Iran’s petroleum production expected to increase as sanctions are lifted

Source: U.S. Energy Information Administration

Sanctions relief will lead to an increase in Iran's oil production and exports, which had been subject to an EU embargo among other sanctions.

Implementation day for the Joint Comprehensive Plan of Action (JCPOA), an agreement among Iran, the P5+1 (the five permanent members of the United Nations Security Council and Germany), and the European Union (EU), occurred on January 16 when the International Atomic Energy Agency verified that Iran had completed the key physical steps required to trigger sanctions relief. With this milestone, the United States, the EU, and the United Nations have lifted nuclear-related sanctions against Iran, which include oil-related sanctions that have limited Iran's ability to sell its oil on the global market since late 2011.

Sanctions relief will lead to an increase in Iran's oil production and exports, which had been subject to an EU embargo among other sanctions. Iran's crude oil production has been relatively flat over the past three years while sanctions were in place, averaging 2.8 million barrels per day (b/d) in 2015, representing 9% of total crude oil production from the Organization of the Petroleum Exporting Countries (OPEC). In EIA's January Short-Term Energy Outlook (STEO), which assumed implementation day to occur this quarter, Iran's annual average crude oil production is forecast at 3.1 million b/d in 2016 (10% of projected total OPEC production), and almost 3.6 million b/d in 2017.

Consistent with these forecasts for average annual production, Iran's crude oil production reaches 3.3 million b/d at the end of 2016 and 3.7 million b/d at the end of 2017. EIA estimates a subjective uncertainty range of +/- 250,000 b/d surrounding these year-end projections, with actual outcomes dependent on Iran's ability to mitigate production decline rates, deal with technical challenges, and bring new oil fields into production.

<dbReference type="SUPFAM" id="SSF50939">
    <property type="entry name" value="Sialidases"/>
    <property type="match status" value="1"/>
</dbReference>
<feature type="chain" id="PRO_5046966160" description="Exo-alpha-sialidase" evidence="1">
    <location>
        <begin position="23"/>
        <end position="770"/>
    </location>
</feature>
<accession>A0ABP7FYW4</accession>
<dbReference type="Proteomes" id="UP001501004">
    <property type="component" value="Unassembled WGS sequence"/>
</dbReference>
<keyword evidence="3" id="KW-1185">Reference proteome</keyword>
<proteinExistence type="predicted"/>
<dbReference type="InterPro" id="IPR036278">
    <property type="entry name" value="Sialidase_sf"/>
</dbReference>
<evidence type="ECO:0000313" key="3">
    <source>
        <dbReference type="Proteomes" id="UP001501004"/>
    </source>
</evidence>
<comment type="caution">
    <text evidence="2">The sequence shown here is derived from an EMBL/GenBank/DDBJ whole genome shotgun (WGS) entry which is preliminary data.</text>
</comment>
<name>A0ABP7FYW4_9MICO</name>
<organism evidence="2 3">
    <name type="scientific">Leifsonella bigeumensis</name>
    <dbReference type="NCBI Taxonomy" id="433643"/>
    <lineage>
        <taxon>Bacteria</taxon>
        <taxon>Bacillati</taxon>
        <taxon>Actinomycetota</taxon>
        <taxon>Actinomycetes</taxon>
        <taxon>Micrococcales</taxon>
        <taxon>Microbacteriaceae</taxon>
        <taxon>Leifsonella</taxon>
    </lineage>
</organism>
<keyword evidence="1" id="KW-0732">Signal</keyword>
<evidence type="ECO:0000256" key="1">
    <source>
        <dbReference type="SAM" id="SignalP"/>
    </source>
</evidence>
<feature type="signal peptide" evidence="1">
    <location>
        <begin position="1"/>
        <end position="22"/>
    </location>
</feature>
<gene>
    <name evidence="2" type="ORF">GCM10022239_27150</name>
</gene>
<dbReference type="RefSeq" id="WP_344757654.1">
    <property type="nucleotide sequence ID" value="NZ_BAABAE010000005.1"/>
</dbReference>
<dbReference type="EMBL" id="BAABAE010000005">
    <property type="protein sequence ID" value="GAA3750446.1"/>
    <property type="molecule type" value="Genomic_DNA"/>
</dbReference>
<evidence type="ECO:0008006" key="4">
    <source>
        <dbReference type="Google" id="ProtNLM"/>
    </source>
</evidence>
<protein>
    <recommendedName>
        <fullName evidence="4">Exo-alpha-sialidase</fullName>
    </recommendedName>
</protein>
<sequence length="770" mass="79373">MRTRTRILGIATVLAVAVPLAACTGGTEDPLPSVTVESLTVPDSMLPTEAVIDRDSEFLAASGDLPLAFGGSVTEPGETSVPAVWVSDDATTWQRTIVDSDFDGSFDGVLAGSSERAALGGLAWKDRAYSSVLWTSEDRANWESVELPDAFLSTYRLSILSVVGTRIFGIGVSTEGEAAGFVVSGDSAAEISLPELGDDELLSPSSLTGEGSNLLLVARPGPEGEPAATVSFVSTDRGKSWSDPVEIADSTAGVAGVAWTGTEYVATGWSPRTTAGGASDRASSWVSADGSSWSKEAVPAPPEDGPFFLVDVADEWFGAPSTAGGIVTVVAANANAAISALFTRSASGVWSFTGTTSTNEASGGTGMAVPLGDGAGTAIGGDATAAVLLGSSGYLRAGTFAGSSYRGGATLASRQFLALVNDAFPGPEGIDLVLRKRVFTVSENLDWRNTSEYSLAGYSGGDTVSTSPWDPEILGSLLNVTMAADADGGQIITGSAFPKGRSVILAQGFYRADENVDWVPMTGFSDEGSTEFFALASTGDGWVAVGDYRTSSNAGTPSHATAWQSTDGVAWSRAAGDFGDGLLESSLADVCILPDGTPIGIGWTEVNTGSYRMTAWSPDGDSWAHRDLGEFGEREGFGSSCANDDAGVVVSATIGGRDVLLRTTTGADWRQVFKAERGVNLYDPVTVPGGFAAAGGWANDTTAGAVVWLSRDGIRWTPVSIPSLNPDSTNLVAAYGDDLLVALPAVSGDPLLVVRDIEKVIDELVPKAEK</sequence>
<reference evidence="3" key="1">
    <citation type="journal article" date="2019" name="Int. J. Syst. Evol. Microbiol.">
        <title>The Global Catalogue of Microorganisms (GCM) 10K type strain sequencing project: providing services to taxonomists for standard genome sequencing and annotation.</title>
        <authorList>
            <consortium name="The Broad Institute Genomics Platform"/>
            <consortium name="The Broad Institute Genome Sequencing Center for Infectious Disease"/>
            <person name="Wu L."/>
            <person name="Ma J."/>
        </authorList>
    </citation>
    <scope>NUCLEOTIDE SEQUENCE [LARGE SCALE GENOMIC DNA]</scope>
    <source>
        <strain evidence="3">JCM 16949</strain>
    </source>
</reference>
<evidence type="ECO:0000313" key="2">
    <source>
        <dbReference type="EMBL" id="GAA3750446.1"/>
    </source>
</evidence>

Most of Iran's forecast production growth comes from Iran's preexisting crude oil production capacity that is currently shut in, while the remainder comes from newly developed fields. Iran has a number of new oil fields that Iranian and Chinese companies have been developing over the past several years, which have the potential to add 100,000 b/d to 200,000 b/d of crude oil production capacity by 2017. The STEO forecast also accounts for production declines at Iran's mature oil fields.

Sanctions relief will lead to an increase in Iran's oil production and exports, which had been subject to an EU embargo among other sanctions.

Beyond crude oil, Iran's condensate and natural gas plant liquids (NGPL) production is currently almost 750,000 b/d, of which 75% is condensate and the remainder NGPL. Iran's non-crude liquids production has grown over the past few years. The main buyers of Iran's non-crude liquids have been in countries in Asia, mainly China, and the United Arab Emirates (UAE).

Iran's non-crude liquids production is expected to grow by 150,000 b/d by the end of 2016 and by an additional 100,000 b/d by the end of 2017, as more project phases at the South Pars natural gas field come online. More than 80% of Iran's condensate production comes from the South Pars field located offshore in the Persian Gulf, which is Iran's largest nonassociated gas field. Lack of foreign investment and insufficient financing, stemming from international sanctions, have slowed the development of South Pars. However, some progress has been made in recent years, and sanctions relief is expected to quicken the pace of development of its remaining phases over the next decade.

With Iran's petroleum and other liquid fuels consumption expected to remain flat over the next two years, crude oil and other liquid fuels from the production increase is likely to be sold in export markets. The pace that Iran will ramp up its exports now that sanctions are lifted is uncertain. Iran has a considerable amount of oil stored offshore in tankers (between 30 and 50 million barrels), most of which is condensate, and crude oil stored at onshore facilities. Initial post-sanction increases in Iranian exports will most likely come from storage, while meaningful production increases will occur after some of the storage is cleared.

Principal contributor: Asmeret Asghedom

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